Do you have a suitable place inside the cage for her to dig in so she can show you when she's ready to lay the eggs? Failure to provide such a place can lead to eggbinding. The female may be roaming the cage looking for a spot to lay.

The leg grabbing could very well be caused by a nutrient imbalance.
 

Mr Wilson

New Member
Sorry to tell you but your doing quite a few things wrong. #1 they need to be separated NOW. As they grow and get older its very possible one will hurt if not kill the other. Get an minimum 18x18x36 for the female and a minimum 2'x2'x4' for the male. #2 Im sure your local pet store does not gutload their crickets. If anything maybe just with some sort of dry cricket crack. They need to also be gutloaded with fruits and veggis. You can do a quick search to find a list gutload. #3 Yellowish tint in there fecal may be a sign of dehydration. hard to say, but you def need to mist more the twice a day. #4 You have the calcium and multi Vit, but your feeders should also be dusted with calcium w/ D3 about twice a month. #5 As long as your night time temps dont drop under 60ish you do not need a night time heat lamp. #6 You should really get some real plants in there cages. #7 Never ever listen to whom ever sold you your chams ever again. At Least with chameleons they have NO idea what there talking about.

Please dont take it personally, it's not your fault your were given horrible Info. I went through the samething.
 

Julirs

New Member
Those experts were NO experts for sure. As stated, you need to separate immediately, and you will need much larger caging. Chameleons are solitary creatures best housed alone. They are also easily stressed by each other and this causes health isssues. Do you know the exact kind of your UVB? Is it the screw in kind or a long linear tube? You need to make sure that there is NO glass or plastic between the UVB light and the top of the screen cage as UVB does not pass through glass or plastic. Make sure you are measuring basking temps with a digital thermometer. And, they absolutely need water-that Desert species thing is just crazy-misting them twice a day until the plants are nice and drippy (live plants are best) will suffice.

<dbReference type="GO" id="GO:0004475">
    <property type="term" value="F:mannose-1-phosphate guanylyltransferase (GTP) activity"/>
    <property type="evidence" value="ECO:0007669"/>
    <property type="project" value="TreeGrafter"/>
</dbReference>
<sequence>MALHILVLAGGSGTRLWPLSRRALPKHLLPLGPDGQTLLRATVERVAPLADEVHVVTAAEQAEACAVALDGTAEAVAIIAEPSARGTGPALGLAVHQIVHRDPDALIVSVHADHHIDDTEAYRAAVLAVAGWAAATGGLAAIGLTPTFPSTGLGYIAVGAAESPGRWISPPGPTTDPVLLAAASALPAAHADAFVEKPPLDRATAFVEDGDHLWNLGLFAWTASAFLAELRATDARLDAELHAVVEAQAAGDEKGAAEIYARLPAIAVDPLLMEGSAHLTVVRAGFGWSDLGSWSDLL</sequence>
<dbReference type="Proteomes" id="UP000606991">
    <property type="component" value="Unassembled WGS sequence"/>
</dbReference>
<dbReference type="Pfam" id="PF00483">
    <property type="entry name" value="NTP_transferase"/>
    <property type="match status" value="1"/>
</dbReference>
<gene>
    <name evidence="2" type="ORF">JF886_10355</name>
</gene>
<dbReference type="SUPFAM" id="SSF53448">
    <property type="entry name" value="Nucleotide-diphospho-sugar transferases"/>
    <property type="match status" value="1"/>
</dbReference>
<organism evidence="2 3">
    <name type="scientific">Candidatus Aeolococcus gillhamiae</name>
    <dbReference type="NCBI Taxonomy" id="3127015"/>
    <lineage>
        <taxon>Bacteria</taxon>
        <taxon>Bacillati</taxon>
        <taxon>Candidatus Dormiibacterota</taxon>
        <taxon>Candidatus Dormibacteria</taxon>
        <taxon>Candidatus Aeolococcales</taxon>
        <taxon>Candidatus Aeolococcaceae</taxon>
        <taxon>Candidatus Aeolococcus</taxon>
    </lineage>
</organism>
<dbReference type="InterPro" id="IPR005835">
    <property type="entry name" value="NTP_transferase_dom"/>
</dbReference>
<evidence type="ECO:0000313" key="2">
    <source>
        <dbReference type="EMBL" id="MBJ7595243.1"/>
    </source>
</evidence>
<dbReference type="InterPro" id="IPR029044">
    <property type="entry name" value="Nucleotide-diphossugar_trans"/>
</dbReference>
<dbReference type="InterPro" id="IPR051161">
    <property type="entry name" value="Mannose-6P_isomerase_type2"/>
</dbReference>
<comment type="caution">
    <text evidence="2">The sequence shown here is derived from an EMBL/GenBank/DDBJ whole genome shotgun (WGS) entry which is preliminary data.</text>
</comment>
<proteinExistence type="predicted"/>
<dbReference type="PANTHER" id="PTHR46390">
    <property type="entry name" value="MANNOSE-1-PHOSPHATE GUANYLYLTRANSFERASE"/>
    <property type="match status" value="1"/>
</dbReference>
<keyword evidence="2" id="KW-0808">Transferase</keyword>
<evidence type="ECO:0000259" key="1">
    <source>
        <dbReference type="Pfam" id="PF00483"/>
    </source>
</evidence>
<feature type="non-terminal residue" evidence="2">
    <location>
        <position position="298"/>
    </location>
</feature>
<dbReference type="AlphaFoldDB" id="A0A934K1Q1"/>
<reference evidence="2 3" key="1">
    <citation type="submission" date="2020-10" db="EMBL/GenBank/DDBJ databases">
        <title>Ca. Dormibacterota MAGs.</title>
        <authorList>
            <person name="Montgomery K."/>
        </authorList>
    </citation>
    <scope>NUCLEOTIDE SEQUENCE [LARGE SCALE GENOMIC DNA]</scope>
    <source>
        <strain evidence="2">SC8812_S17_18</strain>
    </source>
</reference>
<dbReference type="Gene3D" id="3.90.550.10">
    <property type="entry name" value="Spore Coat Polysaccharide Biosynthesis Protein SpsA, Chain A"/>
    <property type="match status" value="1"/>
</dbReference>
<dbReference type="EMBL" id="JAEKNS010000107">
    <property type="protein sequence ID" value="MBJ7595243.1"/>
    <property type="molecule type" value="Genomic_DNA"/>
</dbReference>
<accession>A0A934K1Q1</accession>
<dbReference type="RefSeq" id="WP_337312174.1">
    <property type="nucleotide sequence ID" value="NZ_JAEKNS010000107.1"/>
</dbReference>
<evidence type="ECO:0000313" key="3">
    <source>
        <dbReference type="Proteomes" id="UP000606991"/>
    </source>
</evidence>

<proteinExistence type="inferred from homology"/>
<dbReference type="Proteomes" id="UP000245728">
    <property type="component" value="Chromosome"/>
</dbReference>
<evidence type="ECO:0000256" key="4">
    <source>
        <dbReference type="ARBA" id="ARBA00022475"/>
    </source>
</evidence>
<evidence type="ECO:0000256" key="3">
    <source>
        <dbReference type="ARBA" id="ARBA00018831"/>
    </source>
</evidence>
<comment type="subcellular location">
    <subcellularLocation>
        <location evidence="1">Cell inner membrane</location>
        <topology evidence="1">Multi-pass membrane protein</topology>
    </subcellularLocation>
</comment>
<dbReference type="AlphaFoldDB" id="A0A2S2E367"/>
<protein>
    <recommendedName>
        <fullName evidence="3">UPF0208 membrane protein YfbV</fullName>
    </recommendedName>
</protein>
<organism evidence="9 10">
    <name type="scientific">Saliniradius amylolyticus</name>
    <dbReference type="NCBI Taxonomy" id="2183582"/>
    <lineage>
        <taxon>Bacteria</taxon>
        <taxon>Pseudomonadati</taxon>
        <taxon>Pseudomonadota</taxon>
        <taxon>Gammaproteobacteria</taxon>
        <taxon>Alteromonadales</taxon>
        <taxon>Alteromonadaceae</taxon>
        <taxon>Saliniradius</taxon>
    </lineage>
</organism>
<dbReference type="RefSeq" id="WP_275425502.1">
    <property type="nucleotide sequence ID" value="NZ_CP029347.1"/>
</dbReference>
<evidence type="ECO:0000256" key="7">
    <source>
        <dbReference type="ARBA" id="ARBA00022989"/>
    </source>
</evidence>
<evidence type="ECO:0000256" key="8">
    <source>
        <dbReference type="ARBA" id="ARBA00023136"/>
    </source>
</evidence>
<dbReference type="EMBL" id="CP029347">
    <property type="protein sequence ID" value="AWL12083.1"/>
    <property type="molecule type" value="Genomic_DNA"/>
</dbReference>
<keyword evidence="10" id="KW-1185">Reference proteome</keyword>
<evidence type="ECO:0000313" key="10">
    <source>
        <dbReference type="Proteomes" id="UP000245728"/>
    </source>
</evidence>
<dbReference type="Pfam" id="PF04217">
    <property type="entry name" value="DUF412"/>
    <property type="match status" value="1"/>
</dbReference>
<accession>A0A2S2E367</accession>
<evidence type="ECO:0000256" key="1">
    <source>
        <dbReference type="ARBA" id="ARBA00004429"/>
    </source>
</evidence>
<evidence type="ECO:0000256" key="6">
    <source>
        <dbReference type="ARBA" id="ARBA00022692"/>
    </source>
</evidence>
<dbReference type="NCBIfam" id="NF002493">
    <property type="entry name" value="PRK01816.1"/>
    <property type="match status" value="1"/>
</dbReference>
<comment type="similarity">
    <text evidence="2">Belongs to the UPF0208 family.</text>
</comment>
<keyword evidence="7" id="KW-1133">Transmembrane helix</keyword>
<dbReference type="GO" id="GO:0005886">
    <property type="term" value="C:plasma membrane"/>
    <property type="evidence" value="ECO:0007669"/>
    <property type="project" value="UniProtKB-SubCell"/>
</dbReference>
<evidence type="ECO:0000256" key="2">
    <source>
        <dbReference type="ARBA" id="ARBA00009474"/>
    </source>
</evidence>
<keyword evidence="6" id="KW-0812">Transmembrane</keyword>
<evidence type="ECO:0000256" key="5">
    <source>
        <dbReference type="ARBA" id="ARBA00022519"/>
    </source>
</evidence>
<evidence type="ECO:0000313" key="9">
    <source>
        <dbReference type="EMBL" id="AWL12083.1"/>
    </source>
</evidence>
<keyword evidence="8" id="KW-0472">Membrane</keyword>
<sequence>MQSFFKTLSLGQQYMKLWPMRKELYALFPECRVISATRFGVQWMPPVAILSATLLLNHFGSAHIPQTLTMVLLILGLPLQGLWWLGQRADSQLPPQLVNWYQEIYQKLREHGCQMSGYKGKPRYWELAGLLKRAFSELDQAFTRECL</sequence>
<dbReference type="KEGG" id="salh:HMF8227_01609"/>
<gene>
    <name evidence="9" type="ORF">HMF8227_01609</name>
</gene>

laurie

Retired Moderator
Sorry but I know prehistoric pets well. First the crickets you are getting are NOT gutloaded, they get potato's for moisture. That is not even close to gutloaded as they need to be.

You can either drive to Oceanside to LLL Reptile or go to sponsors at the top of this page and you will find the screen cages you need at won't cost an arm and leg. The cage you have the 2 of them in is to small for either one alone.

While going to/ordering from LLL get some Exo terra repti sun UVB bulds. get the 5.0 tube ones. Get a cheap fixture at walmart or home depot. Get live plants, home depot have both umbrella and ficus which are great plans for chameleons. After you get the plans, we can tell you how to get them ready to go into a chameleon cage.

Keep in mind these are just the first steps I would follow to have healthy chameleons. You can do whatever you decide. Hope it goes well for you.
 
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Aminah Undone

New Member
Did you get the Chams from a private seller or from Prehistoric Pets? Or do you just buy your feeders from Prehistoric Pets? You probably should clarify that before Jay (the owner of Prehistoric Pets) gets blasted and flamed in his absence. While they don't specialize in Chameleons, they are perfectly capable of giving proper care advice, in my experience.

As far as your Chams go, separating them would be the very first priority! Good luck with them! :)
 
I feel so lucky to have Liddy @ Kammers. But more important, the responses on this thread were so thoughtful, concise and replied with a compassionate response.
Thank you, from all us newbies looking for help!
 

jojackson

New Member
They could do with more water, the yellow color of the urate indicates they are not getting enough. A dripper system will help to achieve this. You could make one yourself or purchase a commercial unit, which is basically a large plastic bottle with a tap/tubing.
Preferably the dripper should run atleast a few hours a day to allow the lizard/s ample opportunity to drink. Sometimes lizards may need to be encouraged to drink, this can be done by misting over the head until you see them start to lap it up. Sometimes this can take several minutes of continuous misting.

Despite having been raised together, your lizards are now at or very near maturity.
As adults these lizards are largely solitary animals which only get together to mate.
I expect the restless pacing you describe is due this need to avoid each other.
It would be wise to house them separately from now on, since they may become agressive toward each other, particularly when the female is non receptive (dosen't want to mate) and one may dominate the other for basking opportunity, food water etc.